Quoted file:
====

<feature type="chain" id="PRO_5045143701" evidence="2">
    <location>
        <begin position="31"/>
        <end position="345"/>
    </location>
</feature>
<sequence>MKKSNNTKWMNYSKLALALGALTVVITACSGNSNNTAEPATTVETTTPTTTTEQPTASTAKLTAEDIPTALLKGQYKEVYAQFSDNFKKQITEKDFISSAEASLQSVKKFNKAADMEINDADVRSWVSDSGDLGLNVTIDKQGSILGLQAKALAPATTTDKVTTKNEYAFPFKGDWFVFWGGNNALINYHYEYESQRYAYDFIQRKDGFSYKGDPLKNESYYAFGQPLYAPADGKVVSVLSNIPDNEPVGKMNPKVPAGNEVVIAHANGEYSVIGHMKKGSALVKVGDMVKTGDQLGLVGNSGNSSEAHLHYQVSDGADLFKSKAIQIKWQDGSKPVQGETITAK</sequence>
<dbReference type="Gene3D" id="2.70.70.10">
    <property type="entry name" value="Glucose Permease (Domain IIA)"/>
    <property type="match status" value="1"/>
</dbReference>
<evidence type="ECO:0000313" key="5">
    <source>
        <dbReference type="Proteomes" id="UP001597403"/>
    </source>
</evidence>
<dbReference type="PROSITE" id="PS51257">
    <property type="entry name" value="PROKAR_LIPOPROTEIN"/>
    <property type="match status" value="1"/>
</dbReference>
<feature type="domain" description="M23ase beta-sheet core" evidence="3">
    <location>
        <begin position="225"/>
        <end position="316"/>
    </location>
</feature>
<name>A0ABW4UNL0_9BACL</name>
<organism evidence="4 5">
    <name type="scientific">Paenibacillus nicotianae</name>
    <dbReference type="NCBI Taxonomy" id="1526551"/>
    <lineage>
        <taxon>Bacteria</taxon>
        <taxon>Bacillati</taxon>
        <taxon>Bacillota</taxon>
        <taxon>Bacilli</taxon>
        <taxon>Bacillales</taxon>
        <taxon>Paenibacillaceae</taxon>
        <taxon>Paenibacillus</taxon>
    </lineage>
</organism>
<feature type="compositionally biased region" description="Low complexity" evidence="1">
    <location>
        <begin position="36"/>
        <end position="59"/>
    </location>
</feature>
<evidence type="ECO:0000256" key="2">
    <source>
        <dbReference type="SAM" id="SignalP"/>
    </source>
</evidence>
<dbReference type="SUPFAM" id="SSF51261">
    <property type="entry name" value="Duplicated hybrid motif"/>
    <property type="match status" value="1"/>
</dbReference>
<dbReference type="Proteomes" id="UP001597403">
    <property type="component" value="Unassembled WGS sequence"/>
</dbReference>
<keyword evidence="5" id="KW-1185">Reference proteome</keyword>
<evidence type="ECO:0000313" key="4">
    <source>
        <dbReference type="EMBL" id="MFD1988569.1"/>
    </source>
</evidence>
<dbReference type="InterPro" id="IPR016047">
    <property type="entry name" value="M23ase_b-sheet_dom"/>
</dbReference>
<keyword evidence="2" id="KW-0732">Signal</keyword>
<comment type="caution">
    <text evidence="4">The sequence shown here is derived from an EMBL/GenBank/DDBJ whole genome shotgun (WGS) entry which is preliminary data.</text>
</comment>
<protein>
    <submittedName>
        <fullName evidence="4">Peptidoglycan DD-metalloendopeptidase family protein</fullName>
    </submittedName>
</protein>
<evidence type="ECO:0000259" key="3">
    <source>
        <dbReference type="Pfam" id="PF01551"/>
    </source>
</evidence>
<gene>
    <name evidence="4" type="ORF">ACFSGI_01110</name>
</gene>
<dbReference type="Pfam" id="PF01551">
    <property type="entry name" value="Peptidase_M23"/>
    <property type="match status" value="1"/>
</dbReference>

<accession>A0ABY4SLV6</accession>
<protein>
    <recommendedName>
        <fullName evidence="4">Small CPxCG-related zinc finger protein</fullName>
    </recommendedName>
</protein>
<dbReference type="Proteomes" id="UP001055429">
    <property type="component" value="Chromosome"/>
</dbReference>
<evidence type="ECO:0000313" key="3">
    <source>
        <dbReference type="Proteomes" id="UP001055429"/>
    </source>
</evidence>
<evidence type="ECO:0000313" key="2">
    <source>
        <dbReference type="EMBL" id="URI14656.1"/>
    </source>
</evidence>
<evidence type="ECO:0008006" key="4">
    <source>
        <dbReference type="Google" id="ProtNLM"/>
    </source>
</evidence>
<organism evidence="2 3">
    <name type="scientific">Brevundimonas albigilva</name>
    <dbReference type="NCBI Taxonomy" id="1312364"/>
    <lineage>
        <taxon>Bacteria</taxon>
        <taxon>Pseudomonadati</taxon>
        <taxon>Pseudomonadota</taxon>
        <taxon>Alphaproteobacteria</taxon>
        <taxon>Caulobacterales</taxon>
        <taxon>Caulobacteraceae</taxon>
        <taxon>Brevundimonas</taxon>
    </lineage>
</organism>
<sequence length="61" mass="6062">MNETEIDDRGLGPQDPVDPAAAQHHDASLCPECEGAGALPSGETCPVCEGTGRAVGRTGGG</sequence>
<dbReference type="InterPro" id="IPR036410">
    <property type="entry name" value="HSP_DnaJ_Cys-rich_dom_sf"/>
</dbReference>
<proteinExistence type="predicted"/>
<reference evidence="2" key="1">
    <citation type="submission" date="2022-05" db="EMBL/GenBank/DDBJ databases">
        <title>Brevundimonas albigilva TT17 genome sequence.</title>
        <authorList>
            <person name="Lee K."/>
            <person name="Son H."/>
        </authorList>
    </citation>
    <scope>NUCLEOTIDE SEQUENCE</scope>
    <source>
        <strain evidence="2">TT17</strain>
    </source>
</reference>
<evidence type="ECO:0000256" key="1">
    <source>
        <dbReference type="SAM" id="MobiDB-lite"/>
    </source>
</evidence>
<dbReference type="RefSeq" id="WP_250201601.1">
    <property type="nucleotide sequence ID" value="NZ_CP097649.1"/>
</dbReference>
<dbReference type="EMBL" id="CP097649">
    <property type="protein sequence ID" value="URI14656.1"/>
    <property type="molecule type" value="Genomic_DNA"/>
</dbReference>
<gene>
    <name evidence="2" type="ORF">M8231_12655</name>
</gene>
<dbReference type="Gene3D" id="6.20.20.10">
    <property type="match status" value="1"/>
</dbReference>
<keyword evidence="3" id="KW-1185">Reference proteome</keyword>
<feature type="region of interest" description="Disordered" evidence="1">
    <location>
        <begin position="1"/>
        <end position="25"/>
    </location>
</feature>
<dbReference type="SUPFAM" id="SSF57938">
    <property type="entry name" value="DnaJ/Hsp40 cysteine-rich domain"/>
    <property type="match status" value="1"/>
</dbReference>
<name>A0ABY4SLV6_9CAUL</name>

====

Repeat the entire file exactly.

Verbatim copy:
<feature type="chain" id="PRO_5045143701" evidence="2">
    <location>
        <begin position="31"/>
        <end position="345"/>
    </location>
</feature>
<sequence>MKKSNNTKWMNYSKLALALGALTVVITACSGNSNNTAEPATTVETTTPTTTTEQPTASTAKLTAEDIPTALLKGQYKEVYAQFSDNFKKQITEKDFISSAEASLQSVKKFNKAADMEINDADVRSWVSDSGDLGLNVTIDKQGSILGLQAKALAPATTTDKVTTKNEYAFPFKGDWFVFWGGNNALINYHYEYESQRYAYDFIQRKDGFSYKGDPLKNESYYAFGQPLYAPADGKVVSVLSNIPDNEPVGKMNPKVPAGNEVVIAHANGEYSVIGHMKKGSALVKVGDMVKTGDQLGLVGNSGNSSEAHLHYQVSDGADLFKSKAIQIKWQDGSKPVQGETITAK</sequence>
<dbReference type="Gene3D" id="2.70.70.10">
    <property type="entry name" value="Glucose Permease (Domain IIA)"/>
    <property type="match status" value="1"/>
</dbReference>
<evidence type="ECO:0000313" key="5">
    <source>
        <dbReference type="Proteomes" id="UP001597403"/>
    </source>
</evidence>
<dbReference type="PROSITE" id="PS51257">
    <property type="entry name" value="PROKAR_LIPOPROTEIN"/>
    <property type="match status" value="1"/>
</dbReference>
<feature type="domain" description="M23ase beta-sheet core" evidence="3">
    <location>
        <begin position="225"/>
        <end position="316"/>
    </location>
</feature>
<name>A0ABW4UNL0_9BACL</name>
<organism evidence="4 5">
    <name type="scientific">Paenibacillus nicotianae</name>
    <dbReference type="NCBI Taxonomy" id="1526551"/>
    <lineage>
        <taxon>Bacteria</taxon>
        <taxon>Bacillati</taxon>
        <taxon>Bacillota</taxon>
        <taxon>Bacilli</taxon>
        <taxon>Bacillales</taxon>
        <taxon>Paenibacillaceae</taxon>
        <taxon>Paenibacillus</taxon>
    </lineage>
</organism>
<feature type="compositionally biased region" description="Low complexity" evidence="1">
    <location>
        <begin position="36"/>
        <end position="59"/>
    </location>
</feature>
<evidence type="ECO:0000256" key="2">
    <source>
        <dbReference type="SAM" id="SignalP"/>
    </source>
</evidence>
<dbReference type="SUPFAM" id="SSF51261">
    <property type="entry name" value="Duplicated hybrid motif"/>
    <property type="match status" value="1"/>
</dbReference>
<dbReference type="Proteomes" id="UP001597403">
    <property type="component" value="Unassembled WGS sequence"/>
</dbReference>
<keyword evidence="5" id="KW-1185">Reference proteome</keyword>
<evidence type="ECO:0000313" key="4">
    <source>
        <dbReference type="EMBL" id="MFD1988569.1"/>
    </source>
</evidence>
<dbReference type="InterPro" id="IPR016047">
    <property type="entry name" value="M23ase_b-sheet_dom"/>
</dbReference>
<keyword evidence="2" id="KW-0732">Signal</keyword>
<comment type="caution">
    <text evidence="4">The sequence shown here is derived from an EMBL/GenBank/DDBJ whole genome shotgun (WGS) entry which is preliminary data.</text>
</comment>
<protein>
    <submittedName>
        <fullName evidence="4">Peptidoglycan DD-metalloendopeptidase family protein</fullName>
    </submittedName>
</protein>
<evidence type="ECO:0000259" key="3">
    <source>
        <dbReference type="Pfam" id="PF01551"/>
    </source>
</evidence>
<gene>
    <name evidence="4" type="ORF">ACFSGI_01110</name>
</gene>
<dbReference type="Pfam" id="PF01551">
    <property type="entry name" value="Peptidase_M23"/>
    <property type="match status" value="1"/>
</dbReference>

<accession>A0ABY4SLV6</accession>
<protein>
    <recommendedName>
        <fullName evidence="4">Small CPxCG-related zinc finger protein</fullName>
    </recommendedName>
</protein>
<dbReference type="Proteomes" id="UP001055429">
    <property type="component" value="Chromosome"/>
</dbReference>
<evidence type="ECO:0000313" key="3">
    <source>
        <dbReference type="Proteomes" id="UP001055429"/>
    </source>
</evidence>
<evidence type="ECO:0000313" key="2">
    <source>
        <dbReference type="EMBL" id="URI14656.1"/>
    </source>
</evidence>
<evidence type="ECO:0008006" key="4">
    <source>
        <dbReference type="Google" id="ProtNLM"/>
    </source>
</evidence>
<organism evidence="2 3">
    <name type="scientific">Brevundimonas albigilva</name>
    <dbReference type="NCBI Taxonomy" id="1312364"/>
    <lineage>
        <taxon>Bacteria</taxon>
        <taxon>Pseudomonadati</taxon>
        <taxon>Pseudomonadota</taxon>
        <taxon>Alphaproteobacteria</taxon>
        <taxon>Caulobacterales</taxon>
        <taxon>Caulobacteraceae</taxon>
        <taxon>Brevundimonas</taxon>
    </lineage>
</organism>
<sequence length="61" mass="6062">MNETEIDDRGLGPQDPVDPAAAQHHDASLCPECEGAGALPSGETCPVCEGTGRAVGRTGGG</sequence>
<dbReference type="InterPro" id="IPR036410">
    <property type="entry name" value="HSP_DnaJ_Cys-rich_dom_sf"/>
</dbReference>
<proteinExistence type="predicted"/>
<reference evidence="2" key="1">
    <citation type="submission" date="2022-05" db="EMBL/GenBank/DDBJ databases">
        <title>Brevundimonas albigilva TT17 genome sequence.</title>
        <authorList>
            <person name="Lee K."/>
            <person name="Son H."/>
        </authorList>
    </citation>
    <scope>NUCLEOTIDE SEQUENCE</scope>
    <source>
        <strain evidence="2">TT17</strain>
    </source>
</reference>
<evidence type="ECO:0000256" key="1">
    <source>
        <dbReference type="SAM" id="MobiDB-lite"/>
    </source>
</evidence>
<dbReference type="RefSeq" id="WP_250201601.1">
    <property type="nucleotide sequence ID" value="NZ_CP097649.1"/>
</dbReference>
<dbReference type="EMBL" id="CP097649">
    <property type="protein sequence ID" value="URI14656.1"/>
    <property type="molecule type" value="Genomic_DNA"/>
</dbReference>
<gene>
    <name evidence="2" type="ORF">M8231_12655</name>
</gene>
<dbReference type="Gene3D" id="6.20.20.10">
    <property type="match status" value="1"/>
</dbReference>
<keyword evidence="3" id="KW-1185">Reference proteome</keyword>
<feature type="region of interest" description="Disordered" evidence="1">
    <location>
        <begin position="1"/>
        <end position="25"/>
    </location>
</feature>
<dbReference type="SUPFAM" id="SSF57938">
    <property type="entry name" value="DnaJ/Hsp40 cysteine-rich domain"/>
    <property type="match status" value="1"/>
</dbReference>
<name>A0ABY4SLV6_9CAUL</name>